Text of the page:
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Sailor Who Went Overboard Was Making Routine Adjustment

CHICAGO (CBS) -- Twenty-four hours after a sailor went overboard during the Race to Mackinac, there is still no sign of him.

And the search continues.

We're learning what might have caused the missing sailor to go overboard. Meanwhile, the sailing community remains heartbroken.

CBS 2's Jeremy Ross has the story from Navy Pier.

The Chicago Yacht Club said nearly 20 boats and three helicopters were involved in a seven hour search.

On Sunday, the six to eight foot waves are considered factors in why that search was launched.

"When the wind comes out of the north, the waves build dramatically and that's what was occurring," said Nick Berberian of the Chicago Yacht Club.

Somewhere in this wave of competitors racing along Lake Michigan Saturday was the Imedi and its crew.

Weather and lake conditions are blamed in part for one of its 13 members, 53-year-old Jon Santarelli, falling into the water and eventually disappearing.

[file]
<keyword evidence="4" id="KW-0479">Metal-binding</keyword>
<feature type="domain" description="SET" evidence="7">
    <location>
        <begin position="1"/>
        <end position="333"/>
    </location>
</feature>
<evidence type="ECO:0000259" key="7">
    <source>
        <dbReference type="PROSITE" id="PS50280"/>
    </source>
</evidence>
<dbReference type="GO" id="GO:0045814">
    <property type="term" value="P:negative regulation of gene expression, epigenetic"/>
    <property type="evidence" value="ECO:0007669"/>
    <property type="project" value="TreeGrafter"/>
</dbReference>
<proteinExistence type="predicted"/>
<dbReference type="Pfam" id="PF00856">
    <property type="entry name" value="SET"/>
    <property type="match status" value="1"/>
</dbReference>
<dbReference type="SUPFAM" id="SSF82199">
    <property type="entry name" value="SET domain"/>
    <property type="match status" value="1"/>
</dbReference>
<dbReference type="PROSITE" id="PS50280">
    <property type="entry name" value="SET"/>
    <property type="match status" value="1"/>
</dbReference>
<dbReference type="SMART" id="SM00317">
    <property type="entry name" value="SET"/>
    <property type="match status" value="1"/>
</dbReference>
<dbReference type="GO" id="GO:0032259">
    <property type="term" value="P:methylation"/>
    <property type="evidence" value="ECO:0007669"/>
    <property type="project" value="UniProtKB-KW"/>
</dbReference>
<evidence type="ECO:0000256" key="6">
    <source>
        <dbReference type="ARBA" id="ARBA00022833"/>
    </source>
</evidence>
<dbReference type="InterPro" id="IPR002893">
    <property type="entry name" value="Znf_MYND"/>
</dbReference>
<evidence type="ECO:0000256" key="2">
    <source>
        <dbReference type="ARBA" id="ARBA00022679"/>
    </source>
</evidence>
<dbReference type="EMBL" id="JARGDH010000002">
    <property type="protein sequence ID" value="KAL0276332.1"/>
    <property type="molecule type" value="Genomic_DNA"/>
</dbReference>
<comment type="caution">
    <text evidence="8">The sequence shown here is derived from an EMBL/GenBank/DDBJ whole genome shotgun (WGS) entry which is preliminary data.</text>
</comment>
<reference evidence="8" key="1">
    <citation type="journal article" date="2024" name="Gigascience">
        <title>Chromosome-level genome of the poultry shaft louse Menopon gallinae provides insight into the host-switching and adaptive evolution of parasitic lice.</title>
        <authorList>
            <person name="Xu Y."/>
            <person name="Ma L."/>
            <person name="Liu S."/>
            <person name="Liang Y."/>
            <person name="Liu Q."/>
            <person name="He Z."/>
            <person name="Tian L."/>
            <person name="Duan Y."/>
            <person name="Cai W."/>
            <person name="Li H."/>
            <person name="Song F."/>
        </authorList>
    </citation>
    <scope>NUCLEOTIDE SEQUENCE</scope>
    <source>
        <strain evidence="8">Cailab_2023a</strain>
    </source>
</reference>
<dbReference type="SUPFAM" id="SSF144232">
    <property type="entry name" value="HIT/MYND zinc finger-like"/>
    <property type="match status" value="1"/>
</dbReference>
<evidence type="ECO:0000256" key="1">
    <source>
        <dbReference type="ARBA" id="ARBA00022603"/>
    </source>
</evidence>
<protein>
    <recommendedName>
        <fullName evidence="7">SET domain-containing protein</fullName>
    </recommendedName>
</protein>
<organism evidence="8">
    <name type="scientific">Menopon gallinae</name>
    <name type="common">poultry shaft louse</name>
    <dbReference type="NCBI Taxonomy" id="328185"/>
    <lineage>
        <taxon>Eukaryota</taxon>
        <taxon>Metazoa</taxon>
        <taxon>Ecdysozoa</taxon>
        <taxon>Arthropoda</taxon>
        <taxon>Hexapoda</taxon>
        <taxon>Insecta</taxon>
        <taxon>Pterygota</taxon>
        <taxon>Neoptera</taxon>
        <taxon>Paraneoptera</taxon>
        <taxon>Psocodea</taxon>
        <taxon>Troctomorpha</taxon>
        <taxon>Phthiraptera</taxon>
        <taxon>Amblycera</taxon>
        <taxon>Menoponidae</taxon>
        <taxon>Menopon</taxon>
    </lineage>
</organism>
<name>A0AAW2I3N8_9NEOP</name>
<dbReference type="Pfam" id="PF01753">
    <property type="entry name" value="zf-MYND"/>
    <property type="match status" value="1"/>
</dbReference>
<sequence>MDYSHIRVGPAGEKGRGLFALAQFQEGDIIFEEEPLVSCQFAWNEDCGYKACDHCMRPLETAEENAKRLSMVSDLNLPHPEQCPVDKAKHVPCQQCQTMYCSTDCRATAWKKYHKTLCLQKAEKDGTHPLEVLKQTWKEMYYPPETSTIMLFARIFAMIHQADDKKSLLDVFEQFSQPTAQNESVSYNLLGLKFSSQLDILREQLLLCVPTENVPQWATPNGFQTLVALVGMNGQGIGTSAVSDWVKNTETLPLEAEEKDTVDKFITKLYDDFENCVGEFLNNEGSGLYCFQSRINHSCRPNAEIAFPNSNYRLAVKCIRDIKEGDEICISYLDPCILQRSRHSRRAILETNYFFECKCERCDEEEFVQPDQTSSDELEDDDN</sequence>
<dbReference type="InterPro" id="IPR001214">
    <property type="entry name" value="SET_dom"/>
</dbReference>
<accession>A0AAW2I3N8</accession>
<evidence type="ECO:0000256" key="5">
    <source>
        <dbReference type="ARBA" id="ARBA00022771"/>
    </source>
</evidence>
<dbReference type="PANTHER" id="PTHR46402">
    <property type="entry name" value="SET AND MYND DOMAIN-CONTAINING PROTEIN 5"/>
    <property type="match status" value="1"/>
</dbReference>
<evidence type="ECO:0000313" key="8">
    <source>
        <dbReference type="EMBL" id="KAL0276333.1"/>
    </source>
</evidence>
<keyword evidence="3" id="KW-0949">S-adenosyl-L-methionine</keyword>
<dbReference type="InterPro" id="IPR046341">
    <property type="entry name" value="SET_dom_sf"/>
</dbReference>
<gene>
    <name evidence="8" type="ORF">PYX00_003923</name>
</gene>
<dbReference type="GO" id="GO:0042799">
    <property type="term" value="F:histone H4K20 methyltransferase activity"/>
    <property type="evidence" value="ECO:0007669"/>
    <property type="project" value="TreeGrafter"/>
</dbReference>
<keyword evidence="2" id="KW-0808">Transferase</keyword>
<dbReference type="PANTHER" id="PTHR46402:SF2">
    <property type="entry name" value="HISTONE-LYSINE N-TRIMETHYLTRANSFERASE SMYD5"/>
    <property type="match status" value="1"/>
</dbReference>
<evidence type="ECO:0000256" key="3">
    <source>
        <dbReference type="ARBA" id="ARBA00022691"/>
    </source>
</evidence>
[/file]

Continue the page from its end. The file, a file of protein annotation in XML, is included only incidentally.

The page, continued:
"Jon was moving towards the back of the boat to make a routine sail adjustment. Unfortunately at that precise time, a large wave hit the boat, causing him to slip into the water," said Berberian. "This is an enormous tragedy. It's an enormous tragedy to the entire sailing community."

With a heavy heart, Berberian said sailors go overboard in races. They drill for these situations. But this one was as unique as it was disastrous.

"Jon was wearing a personal flotation device that is designed to automatically inflate when it comes in contact with the water," said Berberian. "The crew members had reported that the life vest did not inflate."

It's unclear why the vest failed. First responders were quickly called. The Imedi began to circle the area and other competitors helped.

Another racer posting on Facebook "we spun around and spent the next four hours looking for him. We retired from the race. Just too emotional after we thought we had found him twice."

Flotation devices were tossed his way, but...

"He was seen slipping under the water and unfortunately he was not able to reach those devices," said Berberian. "This was his passion. If he had any choice as to what he was doing in time, he wanted to be out there racing."

At least 46 teams have since retired from the Race to Mackinac due in large part to the lake conditions.

On Tuesday, an awards ceremony will take place. This tragedy will be part of that.

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